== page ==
1st February 2016
Chancellor George Osborne set out his vision for a Northern Powerhouse in a speech at Manchester’s Museum of Science and Industry in June 2014.
In that speech, he said: “Let’s bring our Northern cities together, so they’re bigger and better than anyone can be alone… to create a Northern Powerhouse, not to rival the South, but to be its brother in arms as we fight for Britain’s share of the global economy.”
He named transport, science and innovation, the arts, and devolved political power as being the main drivers to achieve a Northern Powerhouse and redress the North-South economic divide.
By the autumn of that year, Chancellor Osborne announced a £7-billion Northern Powerhouse pledge, including £6 billion for improved transport, and funding for a number of centres of innovation across the North (including a National Centre for Ageing Science and Innovation in the North East) and for a Great Exhibition in the North to showcase the best Northern art, culture and design.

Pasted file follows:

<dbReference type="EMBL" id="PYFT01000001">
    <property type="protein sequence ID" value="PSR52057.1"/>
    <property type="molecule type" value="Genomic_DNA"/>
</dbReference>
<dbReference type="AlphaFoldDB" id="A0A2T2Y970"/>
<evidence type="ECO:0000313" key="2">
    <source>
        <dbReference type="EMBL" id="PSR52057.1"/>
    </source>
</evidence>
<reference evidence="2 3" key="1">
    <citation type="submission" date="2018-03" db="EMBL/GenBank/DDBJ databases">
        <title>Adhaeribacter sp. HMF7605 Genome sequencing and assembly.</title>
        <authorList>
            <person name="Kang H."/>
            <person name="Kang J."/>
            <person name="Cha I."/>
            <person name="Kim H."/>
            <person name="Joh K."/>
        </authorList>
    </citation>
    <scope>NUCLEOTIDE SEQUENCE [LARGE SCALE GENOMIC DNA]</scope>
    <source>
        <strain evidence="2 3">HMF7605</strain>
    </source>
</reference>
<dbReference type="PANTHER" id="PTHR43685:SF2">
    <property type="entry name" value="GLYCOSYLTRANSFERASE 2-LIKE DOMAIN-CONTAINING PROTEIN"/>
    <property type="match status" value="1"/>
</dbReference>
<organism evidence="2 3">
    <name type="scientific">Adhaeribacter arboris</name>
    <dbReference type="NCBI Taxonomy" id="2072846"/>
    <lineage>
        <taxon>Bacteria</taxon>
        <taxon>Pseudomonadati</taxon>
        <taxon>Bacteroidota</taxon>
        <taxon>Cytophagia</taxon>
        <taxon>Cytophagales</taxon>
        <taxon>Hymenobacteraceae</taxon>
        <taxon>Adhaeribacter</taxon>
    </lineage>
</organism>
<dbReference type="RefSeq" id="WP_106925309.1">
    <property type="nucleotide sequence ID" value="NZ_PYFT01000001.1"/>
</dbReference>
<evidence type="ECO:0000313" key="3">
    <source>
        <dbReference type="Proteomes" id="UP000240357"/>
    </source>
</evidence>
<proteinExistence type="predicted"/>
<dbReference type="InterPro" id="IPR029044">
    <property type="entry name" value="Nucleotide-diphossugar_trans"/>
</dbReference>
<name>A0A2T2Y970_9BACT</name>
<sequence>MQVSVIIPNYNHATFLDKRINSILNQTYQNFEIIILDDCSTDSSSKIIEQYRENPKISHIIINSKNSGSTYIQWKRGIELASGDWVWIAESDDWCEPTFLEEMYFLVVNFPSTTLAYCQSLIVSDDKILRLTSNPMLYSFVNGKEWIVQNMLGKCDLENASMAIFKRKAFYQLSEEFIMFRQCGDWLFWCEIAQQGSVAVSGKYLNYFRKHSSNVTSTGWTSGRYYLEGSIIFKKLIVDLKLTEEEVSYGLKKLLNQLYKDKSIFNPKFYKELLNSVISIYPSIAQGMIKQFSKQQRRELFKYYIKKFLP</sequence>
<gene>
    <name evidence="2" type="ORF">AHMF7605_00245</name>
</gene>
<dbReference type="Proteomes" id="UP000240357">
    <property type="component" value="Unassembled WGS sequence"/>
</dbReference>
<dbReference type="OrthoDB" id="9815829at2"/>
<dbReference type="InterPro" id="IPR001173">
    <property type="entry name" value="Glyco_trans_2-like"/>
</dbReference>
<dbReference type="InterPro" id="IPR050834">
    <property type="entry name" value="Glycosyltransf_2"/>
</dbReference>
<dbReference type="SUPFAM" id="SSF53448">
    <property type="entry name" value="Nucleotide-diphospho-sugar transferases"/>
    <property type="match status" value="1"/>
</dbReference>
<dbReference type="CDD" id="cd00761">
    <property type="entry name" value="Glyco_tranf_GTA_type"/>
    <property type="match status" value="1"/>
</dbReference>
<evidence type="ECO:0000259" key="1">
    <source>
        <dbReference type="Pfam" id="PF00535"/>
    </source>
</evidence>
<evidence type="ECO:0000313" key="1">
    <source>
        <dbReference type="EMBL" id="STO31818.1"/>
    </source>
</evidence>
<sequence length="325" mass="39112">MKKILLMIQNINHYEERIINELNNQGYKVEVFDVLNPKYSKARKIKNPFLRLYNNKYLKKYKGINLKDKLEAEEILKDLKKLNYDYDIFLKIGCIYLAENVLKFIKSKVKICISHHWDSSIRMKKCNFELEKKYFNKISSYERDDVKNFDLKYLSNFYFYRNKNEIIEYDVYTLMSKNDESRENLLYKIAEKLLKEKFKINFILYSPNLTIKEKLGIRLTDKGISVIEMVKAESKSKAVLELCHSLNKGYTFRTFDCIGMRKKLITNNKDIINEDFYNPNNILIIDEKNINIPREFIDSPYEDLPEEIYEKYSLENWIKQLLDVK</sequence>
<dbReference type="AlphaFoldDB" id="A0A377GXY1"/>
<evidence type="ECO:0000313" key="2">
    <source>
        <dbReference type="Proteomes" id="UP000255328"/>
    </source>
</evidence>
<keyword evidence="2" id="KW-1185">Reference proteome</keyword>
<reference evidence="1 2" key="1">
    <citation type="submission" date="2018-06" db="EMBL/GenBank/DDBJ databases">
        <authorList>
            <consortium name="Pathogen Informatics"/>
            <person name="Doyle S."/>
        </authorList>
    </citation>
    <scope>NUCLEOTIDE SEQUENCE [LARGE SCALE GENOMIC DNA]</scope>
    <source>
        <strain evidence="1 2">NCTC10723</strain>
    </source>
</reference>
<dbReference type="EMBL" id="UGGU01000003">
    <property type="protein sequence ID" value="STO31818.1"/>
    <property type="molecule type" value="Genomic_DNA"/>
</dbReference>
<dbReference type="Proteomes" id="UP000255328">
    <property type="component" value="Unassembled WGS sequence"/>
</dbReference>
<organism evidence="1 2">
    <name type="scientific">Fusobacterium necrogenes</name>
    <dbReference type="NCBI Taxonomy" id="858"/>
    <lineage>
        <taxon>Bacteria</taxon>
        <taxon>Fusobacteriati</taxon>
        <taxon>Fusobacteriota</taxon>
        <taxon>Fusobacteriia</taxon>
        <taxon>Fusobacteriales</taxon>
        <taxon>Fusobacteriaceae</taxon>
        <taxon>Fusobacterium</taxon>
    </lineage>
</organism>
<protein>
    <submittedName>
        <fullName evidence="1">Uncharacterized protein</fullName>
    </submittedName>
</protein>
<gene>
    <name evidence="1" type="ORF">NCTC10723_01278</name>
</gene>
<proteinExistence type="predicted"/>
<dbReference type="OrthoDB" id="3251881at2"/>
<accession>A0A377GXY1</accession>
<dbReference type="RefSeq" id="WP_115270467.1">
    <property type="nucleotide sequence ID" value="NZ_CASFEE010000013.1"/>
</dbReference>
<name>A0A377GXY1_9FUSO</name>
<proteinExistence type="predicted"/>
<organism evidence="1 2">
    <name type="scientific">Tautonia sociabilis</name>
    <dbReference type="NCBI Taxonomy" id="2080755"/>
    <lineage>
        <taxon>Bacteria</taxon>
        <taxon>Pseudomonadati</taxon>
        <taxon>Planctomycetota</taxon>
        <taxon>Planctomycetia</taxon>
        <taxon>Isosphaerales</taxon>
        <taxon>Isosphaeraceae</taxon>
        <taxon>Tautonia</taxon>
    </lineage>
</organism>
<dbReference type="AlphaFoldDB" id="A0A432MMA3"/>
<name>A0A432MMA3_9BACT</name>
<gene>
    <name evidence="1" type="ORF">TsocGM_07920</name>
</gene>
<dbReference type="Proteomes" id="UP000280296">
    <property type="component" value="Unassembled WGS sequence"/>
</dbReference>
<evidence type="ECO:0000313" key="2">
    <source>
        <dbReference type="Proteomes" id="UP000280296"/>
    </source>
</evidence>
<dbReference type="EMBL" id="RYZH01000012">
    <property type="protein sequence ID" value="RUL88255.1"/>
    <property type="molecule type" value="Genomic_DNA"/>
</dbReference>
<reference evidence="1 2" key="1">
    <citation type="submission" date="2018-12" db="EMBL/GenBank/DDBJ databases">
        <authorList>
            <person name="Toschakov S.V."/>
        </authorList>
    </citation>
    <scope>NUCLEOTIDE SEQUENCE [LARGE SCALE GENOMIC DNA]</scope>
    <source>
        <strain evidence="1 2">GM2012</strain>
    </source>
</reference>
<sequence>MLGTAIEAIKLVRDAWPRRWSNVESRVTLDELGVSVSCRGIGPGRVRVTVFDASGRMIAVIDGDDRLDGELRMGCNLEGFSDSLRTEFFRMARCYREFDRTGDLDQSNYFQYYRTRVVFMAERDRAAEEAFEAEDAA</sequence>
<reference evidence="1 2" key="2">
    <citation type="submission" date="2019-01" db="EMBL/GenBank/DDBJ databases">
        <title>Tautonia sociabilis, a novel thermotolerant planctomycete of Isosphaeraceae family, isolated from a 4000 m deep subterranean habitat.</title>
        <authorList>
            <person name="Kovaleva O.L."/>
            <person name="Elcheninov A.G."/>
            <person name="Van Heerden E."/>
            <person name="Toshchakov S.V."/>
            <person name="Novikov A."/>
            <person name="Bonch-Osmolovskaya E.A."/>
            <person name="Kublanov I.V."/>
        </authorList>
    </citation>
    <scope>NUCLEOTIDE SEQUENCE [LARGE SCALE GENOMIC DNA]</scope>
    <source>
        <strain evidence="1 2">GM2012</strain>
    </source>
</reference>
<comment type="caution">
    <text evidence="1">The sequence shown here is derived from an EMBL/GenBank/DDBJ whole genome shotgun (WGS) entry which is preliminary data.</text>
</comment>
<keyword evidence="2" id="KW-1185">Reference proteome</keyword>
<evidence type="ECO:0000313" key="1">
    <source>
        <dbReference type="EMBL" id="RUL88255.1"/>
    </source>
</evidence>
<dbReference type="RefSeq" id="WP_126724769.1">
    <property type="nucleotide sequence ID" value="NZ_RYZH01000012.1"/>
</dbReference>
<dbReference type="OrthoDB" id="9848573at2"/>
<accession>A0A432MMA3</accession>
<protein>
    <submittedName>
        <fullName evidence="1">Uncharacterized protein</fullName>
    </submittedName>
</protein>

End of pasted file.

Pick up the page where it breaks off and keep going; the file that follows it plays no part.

Chancellor Osborne returned to the North soon after the Conservatives’ victory in the General Election and reiterated his commitment to the Northern Powerhouse in a speech in Manchester on May 14, 2015.
He spoke to the audience at Victoria Warehouse about the need to create clusters of industries and collaboration between talented people, to empower more than just the cities of the North and rebalance opportunities for people across the whole of the UK.
In the post-election cabinet reshuffle, James Wharton MP was also appointed Parliamentary Under-Secretary of State, and Minister for Local Growth and the Northern Powerhouse.
The Conservative Member of Parliament for Stockton South who read law at Durham University would be responsible for the Northern Powerhouse, the European Regional Development Fund and the Enterprise Zones and Local Enterprise Partnerships.